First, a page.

There are three walls in Jordan’s living room. The three walls, shown here, are 12 feet, 9 feet and 10 feet wide, respectively. Each wall has a height of 8 feet with a 6-inch baseboard along the bottom. The largest of the three walls contains a window that measures 5 feet by 6 feet. Jordan plans to paint the three walls of his living room by mixing together some paint he already has, which includes white #2, magenta #3, red #4, yellow #5 and green #6. Jordan has decided to paint two of the walls a pale goldenrod and the third wall will be painted burnt umber.
Suppose that 1 gallon of paint is used to cover 400 sq feet. Jordan plans to apply four coats of the goldenrod paint mixture to the 12-foot wall and the 9-foot wall leaving only the window and baseboard unpainted. How many gallons of the goldenrod paint mixture will he need? Express your answer as a decimal to the nearest hundredth.
For the 12-foot wall, the area to be painted is equal to the area of the wall less the area of the baseboard and less the area of the window. The height of the wall excluding the baseboard is 8 – 0.5 = 7.5 feet. The area of that portion of the wall is 7.5(12) = 90 sq ft. The area of the window is 5(6) = 30 sq ft. That means the total area to be painted is 90 – 30 = 60 sq ft. For the 9-foot wall, the area to be painted is the area of the wall less the area of the baseboard. So, the portion of this wall to be painted has an area of 7.5(9) = 67.5 sq ft. Therefore, the total area of the two walls that is to be painted is 60 + 67.5 = 127.5 sq ft. Since Jordan plans to apply four coats, that is equivalent to painting 127.5(4) = 510 sq ft. A gallon of paint covers 400 sq ft, so to paint the two walls, Jordan will need 510/400 = 1.275 ≈ 1.28 gallons of the goldenrod paint mixture.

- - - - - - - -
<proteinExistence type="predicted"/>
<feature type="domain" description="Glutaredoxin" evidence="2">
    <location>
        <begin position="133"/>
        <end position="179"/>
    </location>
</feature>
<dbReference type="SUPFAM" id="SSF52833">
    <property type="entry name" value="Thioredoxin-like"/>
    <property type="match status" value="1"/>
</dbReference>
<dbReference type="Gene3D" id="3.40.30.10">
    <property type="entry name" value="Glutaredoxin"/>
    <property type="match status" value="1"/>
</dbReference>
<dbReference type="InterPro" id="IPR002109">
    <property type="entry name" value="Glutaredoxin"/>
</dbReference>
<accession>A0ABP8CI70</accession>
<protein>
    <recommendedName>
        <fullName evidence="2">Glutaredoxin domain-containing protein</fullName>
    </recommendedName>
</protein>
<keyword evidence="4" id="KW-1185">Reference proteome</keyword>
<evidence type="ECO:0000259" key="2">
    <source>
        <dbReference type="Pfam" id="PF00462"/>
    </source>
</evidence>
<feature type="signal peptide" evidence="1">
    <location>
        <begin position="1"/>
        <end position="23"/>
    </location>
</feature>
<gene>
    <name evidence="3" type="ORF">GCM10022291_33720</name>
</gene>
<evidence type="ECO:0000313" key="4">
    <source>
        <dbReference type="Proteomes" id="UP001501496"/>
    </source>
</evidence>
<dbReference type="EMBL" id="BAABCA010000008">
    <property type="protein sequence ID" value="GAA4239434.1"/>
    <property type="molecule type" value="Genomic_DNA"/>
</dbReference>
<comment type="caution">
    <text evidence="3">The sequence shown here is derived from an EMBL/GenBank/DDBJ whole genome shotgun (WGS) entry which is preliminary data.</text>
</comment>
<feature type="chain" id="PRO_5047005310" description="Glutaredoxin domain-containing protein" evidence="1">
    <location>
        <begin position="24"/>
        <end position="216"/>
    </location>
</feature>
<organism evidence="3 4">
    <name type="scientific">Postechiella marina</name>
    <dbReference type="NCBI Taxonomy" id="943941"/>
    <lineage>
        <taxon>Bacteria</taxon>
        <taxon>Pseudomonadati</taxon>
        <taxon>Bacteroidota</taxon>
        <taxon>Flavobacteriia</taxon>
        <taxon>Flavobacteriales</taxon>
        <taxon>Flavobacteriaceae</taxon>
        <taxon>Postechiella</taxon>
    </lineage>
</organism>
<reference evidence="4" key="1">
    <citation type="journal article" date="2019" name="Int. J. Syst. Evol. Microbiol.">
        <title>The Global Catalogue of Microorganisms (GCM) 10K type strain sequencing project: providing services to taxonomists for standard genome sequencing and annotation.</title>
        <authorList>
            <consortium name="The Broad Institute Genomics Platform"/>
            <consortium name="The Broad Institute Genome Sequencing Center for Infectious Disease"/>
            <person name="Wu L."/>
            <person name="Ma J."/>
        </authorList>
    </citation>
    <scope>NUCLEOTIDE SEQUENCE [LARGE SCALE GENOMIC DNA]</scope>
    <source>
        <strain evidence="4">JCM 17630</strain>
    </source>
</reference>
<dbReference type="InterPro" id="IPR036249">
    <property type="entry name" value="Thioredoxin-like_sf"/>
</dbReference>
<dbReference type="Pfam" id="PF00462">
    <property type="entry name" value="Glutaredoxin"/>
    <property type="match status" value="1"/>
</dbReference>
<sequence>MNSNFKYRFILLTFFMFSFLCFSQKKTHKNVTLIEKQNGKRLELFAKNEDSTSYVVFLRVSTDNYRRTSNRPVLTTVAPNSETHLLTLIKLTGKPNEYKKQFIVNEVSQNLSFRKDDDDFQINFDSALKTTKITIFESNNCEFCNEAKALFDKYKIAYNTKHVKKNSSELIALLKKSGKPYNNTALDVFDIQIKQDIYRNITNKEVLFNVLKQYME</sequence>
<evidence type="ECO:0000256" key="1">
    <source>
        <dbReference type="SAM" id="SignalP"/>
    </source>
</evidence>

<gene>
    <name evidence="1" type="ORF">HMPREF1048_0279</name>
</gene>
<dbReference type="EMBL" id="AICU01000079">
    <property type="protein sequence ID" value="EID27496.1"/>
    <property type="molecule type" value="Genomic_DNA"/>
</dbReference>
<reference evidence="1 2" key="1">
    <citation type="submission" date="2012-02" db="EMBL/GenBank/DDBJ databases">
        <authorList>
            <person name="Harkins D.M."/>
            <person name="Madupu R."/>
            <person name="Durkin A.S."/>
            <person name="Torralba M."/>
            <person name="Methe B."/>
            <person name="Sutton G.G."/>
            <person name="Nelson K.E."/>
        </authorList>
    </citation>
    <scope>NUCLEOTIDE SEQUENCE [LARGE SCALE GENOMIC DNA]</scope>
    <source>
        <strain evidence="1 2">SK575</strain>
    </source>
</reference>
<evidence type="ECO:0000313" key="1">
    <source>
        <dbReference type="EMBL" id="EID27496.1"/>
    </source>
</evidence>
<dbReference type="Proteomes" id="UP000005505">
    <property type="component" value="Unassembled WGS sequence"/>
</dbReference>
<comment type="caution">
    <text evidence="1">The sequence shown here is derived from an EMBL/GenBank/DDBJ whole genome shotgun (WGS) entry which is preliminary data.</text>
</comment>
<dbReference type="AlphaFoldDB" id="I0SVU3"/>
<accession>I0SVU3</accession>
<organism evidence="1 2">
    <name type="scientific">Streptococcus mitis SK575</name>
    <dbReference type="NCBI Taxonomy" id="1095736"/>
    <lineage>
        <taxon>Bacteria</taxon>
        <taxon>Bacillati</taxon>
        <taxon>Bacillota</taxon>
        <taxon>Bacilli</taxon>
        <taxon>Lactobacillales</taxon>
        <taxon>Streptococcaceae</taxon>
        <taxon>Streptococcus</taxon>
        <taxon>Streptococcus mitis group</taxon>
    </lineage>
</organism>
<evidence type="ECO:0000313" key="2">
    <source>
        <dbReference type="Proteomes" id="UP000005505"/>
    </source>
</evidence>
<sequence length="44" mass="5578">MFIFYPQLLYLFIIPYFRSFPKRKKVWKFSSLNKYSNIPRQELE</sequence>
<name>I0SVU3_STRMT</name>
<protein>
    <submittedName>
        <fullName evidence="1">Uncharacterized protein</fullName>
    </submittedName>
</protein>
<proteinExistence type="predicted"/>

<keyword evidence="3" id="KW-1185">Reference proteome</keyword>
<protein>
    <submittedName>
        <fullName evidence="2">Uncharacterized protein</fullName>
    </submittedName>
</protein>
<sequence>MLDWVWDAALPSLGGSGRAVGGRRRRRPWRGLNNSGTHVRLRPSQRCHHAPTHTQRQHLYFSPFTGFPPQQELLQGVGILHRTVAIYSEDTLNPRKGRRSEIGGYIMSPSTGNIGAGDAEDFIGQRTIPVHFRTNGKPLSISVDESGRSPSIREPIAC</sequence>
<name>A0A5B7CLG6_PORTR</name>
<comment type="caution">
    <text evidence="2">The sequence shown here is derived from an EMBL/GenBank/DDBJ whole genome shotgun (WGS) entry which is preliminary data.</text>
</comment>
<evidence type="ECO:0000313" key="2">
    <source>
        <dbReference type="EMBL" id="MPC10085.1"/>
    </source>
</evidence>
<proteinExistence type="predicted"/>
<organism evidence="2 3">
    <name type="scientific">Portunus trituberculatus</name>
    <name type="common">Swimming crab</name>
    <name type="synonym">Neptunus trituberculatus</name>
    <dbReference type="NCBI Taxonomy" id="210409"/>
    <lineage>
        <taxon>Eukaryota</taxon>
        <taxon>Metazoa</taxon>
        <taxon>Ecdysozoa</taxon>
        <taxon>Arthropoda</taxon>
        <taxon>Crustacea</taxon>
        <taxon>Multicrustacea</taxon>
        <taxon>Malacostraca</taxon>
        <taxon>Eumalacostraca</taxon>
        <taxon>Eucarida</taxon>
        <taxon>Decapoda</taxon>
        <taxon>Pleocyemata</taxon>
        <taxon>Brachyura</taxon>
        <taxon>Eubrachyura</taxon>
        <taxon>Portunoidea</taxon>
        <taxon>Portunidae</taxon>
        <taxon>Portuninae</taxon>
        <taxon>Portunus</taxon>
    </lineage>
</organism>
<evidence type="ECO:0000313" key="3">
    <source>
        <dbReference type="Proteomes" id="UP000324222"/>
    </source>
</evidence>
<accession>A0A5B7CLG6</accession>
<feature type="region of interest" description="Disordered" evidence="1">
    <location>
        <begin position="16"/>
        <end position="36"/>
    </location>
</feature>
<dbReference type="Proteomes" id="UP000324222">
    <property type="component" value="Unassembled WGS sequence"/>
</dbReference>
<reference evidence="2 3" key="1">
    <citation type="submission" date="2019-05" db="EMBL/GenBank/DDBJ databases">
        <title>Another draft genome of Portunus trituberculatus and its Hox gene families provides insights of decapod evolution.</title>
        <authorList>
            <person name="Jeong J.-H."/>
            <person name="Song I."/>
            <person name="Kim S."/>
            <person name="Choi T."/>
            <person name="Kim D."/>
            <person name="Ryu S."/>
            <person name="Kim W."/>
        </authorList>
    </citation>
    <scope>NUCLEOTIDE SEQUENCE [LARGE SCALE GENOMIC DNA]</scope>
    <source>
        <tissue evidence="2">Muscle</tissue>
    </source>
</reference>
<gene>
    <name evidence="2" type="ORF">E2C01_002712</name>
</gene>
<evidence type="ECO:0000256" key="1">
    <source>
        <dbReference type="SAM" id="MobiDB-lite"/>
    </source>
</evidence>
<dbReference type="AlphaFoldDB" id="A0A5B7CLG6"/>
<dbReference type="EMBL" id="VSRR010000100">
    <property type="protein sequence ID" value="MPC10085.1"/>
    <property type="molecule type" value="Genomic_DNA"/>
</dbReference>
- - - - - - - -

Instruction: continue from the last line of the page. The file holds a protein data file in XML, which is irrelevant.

To apply two coats of the burnt umber paint mixture to the 10-foot wall, Jordan determines that he will use 3 pints of paint. In order to create the burnt umber mixture, Jordan needs to mix magenta #3, yellow #5 and green #6 in the ratio of 4:9:2, respectively. What is the positive difference between the number of pints of magenta #3 and yellow #5 Jordan will use to create 3 pints of the burnt umber mixture?
Since the paint is to be mixed in the ratio 4:9:2, that means 4/15 of the mixture will be magenta #3, 9/15 of the mixture will be yellow #5 and 2/15 of the mixture will be green #6. The total amount of the burnt umber paint mixture that Jordan is creating is 3 pints. For magenta #3, 4/15 of 3 pints is equal to (4/15)(3) = 0.8 pint. For yellow #5, 9/15 of 3 pints is equal to (9/15)(3) = 1.8 pints. The difference between the number of pints of magenta #3 and yellow #5 used is 1.8 – 0.8 = 1 pint.
Jordan decides to be on the safe side and create 2 gallons of the goldenrod paint mixture. The formulation for the goldenrod paint mixture calls for the use of white #2, red #4, yellow #5 and light green #9 in the ratio of 2:1:5:10, respectively. Jordan realizes that he does not have light green #9, but sees that he can create it using yellow #5 and green #6 in the ratio 14:1. Assuming Jordan creates the 2 gallons of goldenrod paint mixture correctly, what is the total amount of yellow #5 he used, in gallons? Express your answer as a mixed number.
The amount of yellow #5 to be used, aside from that used to create light green #9, is equal to 5/18 of the 2-gallon goldenrod paint mixture, or (5/18)(2) = 5/9 gallon. The light green #9 paint mixture will be 10/18 of the 2-gallon mixture of goldenrod. That is equivalent to (10/18)(2) = 10/9 gallons. Now, in creating the light green #9 paint mixture, 14/15 of the 10/9 gallons needs to be yellow #5. So, (14/15)(10/9) = 28/27 gallons of yellow #5 will be used to make the light green #9 paint mixture. Therefore, the total number of gallons of yellow #5 used to make the 2-gallon goldenrod paint mixture is 5/9 + 28/27 = 15/27 + 28/27 = 43/27 = 1 16/27 gallons.
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